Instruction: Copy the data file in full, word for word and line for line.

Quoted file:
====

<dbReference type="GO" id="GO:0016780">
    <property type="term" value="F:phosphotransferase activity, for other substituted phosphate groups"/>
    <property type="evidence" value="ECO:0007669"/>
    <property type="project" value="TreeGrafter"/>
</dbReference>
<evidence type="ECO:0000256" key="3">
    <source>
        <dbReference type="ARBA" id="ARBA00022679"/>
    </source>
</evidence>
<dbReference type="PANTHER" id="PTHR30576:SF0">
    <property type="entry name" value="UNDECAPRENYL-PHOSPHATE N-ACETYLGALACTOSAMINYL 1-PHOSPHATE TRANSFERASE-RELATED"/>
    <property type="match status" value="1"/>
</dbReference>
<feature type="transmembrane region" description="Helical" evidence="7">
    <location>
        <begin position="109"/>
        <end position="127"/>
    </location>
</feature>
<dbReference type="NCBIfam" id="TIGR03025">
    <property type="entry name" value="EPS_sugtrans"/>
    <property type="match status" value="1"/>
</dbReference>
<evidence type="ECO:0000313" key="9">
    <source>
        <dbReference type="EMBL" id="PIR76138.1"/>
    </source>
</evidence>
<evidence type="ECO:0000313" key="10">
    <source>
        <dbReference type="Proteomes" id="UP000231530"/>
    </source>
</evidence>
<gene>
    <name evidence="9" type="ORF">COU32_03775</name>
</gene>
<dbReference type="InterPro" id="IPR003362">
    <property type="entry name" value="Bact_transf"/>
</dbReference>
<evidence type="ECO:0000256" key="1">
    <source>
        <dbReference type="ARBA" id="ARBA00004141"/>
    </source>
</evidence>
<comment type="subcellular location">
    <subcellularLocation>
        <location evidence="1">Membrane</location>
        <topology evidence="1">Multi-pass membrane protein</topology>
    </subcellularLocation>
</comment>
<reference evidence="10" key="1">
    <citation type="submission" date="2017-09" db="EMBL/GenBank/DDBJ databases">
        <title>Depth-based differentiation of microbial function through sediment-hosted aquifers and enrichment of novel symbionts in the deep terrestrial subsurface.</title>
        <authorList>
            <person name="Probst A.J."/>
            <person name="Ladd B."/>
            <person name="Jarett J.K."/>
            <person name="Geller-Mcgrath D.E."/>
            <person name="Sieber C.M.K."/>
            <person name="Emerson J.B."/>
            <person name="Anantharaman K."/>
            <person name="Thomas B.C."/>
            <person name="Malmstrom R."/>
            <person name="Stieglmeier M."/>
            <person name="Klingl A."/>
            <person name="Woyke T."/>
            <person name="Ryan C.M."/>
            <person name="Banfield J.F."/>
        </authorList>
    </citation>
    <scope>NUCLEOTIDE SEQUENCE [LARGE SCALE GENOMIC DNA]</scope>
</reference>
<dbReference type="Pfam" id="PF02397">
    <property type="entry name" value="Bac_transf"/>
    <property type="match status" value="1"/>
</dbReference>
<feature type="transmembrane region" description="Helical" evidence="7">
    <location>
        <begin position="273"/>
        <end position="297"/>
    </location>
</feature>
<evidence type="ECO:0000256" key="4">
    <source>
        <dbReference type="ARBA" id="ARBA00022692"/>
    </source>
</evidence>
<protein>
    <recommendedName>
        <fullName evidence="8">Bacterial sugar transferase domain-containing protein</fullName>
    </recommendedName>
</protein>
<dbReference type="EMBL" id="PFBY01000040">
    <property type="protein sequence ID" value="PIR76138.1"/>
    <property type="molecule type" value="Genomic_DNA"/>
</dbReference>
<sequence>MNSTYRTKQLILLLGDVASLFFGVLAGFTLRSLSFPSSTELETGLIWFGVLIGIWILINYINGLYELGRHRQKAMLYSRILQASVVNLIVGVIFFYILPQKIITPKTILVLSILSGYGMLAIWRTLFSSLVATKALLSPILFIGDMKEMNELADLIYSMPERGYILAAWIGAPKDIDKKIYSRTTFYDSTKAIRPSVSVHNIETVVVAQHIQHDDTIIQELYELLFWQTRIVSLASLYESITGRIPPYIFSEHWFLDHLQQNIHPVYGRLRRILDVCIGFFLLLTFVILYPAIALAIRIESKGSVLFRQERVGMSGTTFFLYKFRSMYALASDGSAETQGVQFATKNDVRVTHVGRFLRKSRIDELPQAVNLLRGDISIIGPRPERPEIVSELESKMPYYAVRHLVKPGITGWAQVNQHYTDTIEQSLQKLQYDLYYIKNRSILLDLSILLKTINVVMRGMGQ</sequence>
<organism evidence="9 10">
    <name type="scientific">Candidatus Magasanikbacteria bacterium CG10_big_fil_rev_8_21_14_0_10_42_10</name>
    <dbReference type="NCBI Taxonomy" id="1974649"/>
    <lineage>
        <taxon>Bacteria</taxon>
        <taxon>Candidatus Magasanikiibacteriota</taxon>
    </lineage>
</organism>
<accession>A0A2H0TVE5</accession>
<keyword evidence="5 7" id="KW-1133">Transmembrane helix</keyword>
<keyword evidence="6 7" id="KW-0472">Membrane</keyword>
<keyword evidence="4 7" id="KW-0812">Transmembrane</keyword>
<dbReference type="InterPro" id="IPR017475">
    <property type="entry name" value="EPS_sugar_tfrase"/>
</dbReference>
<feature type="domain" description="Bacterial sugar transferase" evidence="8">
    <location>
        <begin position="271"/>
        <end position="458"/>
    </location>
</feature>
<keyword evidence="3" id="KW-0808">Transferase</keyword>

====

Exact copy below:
<dbReference type="GO" id="GO:0016780">
    <property type="term" value="F:phosphotransferase activity, for other substituted phosphate groups"/>
    <property type="evidence" value="ECO:0007669"/>
    <property type="project" value="TreeGrafter"/>
</dbReference>
<evidence type="ECO:0000256" key="3">
    <source>
        <dbReference type="ARBA" id="ARBA00022679"/>
    </source>
</evidence>
<dbReference type="PANTHER" id="PTHR30576:SF0">
    <property type="entry name" value="UNDECAPRENYL-PHOSPHATE N-ACETYLGALACTOSAMINYL 1-PHOSPHATE TRANSFERASE-RELATED"/>
    <property type="match status" value="1"/>
</dbReference>
<feature type="transmembrane region" description="Helical" evidence="7">
    <location>
        <begin position="109"/>
        <end position="127"/>
    </location>
</feature>
<dbReference type="NCBIfam" id="TIGR03025">
    <property type="entry name" value="EPS_sugtrans"/>
    <property type="match status" value="1"/>
</dbReference>
<evidence type="ECO:0000313" key="9">
    <source>
        <dbReference type="EMBL" id="PIR76138.1"/>
    </source>
</evidence>
<evidence type="ECO:0000313" key="10">
    <source>
        <dbReference type="Proteomes" id="UP000231530"/>
    </source>
</evidence>
<gene>
    <name evidence="9" type="ORF">COU32_03775</name>
</gene>
<dbReference type="InterPro" id="IPR003362">
    <property type="entry name" value="Bact_transf"/>
</dbReference>
<evidence type="ECO:0000256" key="1">
    <source>
        <dbReference type="ARBA" id="ARBA00004141"/>
    </source>
</evidence>
<comment type="subcellular location">
    <subcellularLocation>
        <location evidence="1">Membrane</location>
        <topology evidence="1">Multi-pass membrane protein</topology>
    </subcellularLocation>
</comment>
<reference evidence="10" key="1">
    <citation type="submission" date="2017-09" db="EMBL/GenBank/DDBJ databases">
        <title>Depth-based differentiation of microbial function through sediment-hosted aquifers and enrichment of novel symbionts in the deep terrestrial subsurface.</title>
        <authorList>
            <person name="Probst A.J."/>
            <person name="Ladd B."/>
            <person name="Jarett J.K."/>
            <person name="Geller-Mcgrath D.E."/>
            <person name="Sieber C.M.K."/>
            <person name="Emerson J.B."/>
            <person name="Anantharaman K."/>
            <person name="Thomas B.C."/>
            <person name="Malmstrom R."/>
            <person name="Stieglmeier M."/>
            <person name="Klingl A."/>
            <person name="Woyke T."/>
            <person name="Ryan C.M."/>
            <person name="Banfield J.F."/>
        </authorList>
    </citation>
    <scope>NUCLEOTIDE SEQUENCE [LARGE SCALE GENOMIC DNA]</scope>
</reference>
<dbReference type="Pfam" id="PF02397">
    <property type="entry name" value="Bac_transf"/>
    <property type="match status" value="1"/>
</dbReference>
<feature type="transmembrane region" description="Helical" evidence="7">
    <location>
        <begin position="273"/>
        <end position="297"/>
    </location>
</feature>
<evidence type="ECO:0000256" key="4">
    <source>
        <dbReference type="ARBA" id="ARBA00022692"/>
    </source>
</evidence>
<protein>
    <recommendedName>
        <fullName evidence="8">Bacterial sugar transferase domain-containing protein</fullName>
    </recommendedName>
</protein>
<dbReference type="EMBL" id="PFBY01000040">
    <property type="protein sequence ID" value="PIR76138.1"/>
    <property type="molecule type" value="Genomic_DNA"/>
</dbReference>
<sequence>MNSTYRTKQLILLLGDVASLFFGVLAGFTLRSLSFPSSTELETGLIWFGVLIGIWILINYINGLYELGRHRQKAMLYSRILQASVVNLIVGVIFFYILPQKIITPKTILVLSILSGYGMLAIWRTLFSSLVATKALLSPILFIGDMKEMNELADLIYSMPERGYILAAWIGAPKDIDKKIYSRTTFYDSTKAIRPSVSVHNIETVVVAQHIQHDDTIIQELYELLFWQTRIVSLASLYESITGRIPPYIFSEHWFLDHLQQNIHPVYGRLRRILDVCIGFFLLLTFVILYPAIALAIRIESKGSVLFRQERVGMSGTTFFLYKFRSMYALASDGSAETQGVQFATKNDVRVTHVGRFLRKSRIDELPQAVNLLRGDISIIGPRPERPEIVSELESKMPYYAVRHLVKPGITGWAQVNQHYTDTIEQSLQKLQYDLYYIKNRSILLDLSILLKTINVVMRGMGQ</sequence>
<organism evidence="9 10">
    <name type="scientific">Candidatus Magasanikbacteria bacterium CG10_big_fil_rev_8_21_14_0_10_42_10</name>
    <dbReference type="NCBI Taxonomy" id="1974649"/>
    <lineage>
        <taxon>Bacteria</taxon>
        <taxon>Candidatus Magasanikiibacteriota</taxon>
    </lineage>
</organism>
<accession>A0A2H0TVE5</accession>
<keyword evidence="5 7" id="KW-1133">Transmembrane helix</keyword>
<keyword evidence="6 7" id="KW-0472">Membrane</keyword>
<keyword evidence="4 7" id="KW-0812">Transmembrane</keyword>
<dbReference type="InterPro" id="IPR017475">
    <property type="entry name" value="EPS_sugar_tfrase"/>
</dbReference>
<feature type="domain" description="Bacterial sugar transferase" evidence="8">
    <location>
        <begin position="271"/>
        <end position="458"/>
    </location>
</feature>
<keyword evidence="3" id="KW-0808">Transferase</keyword>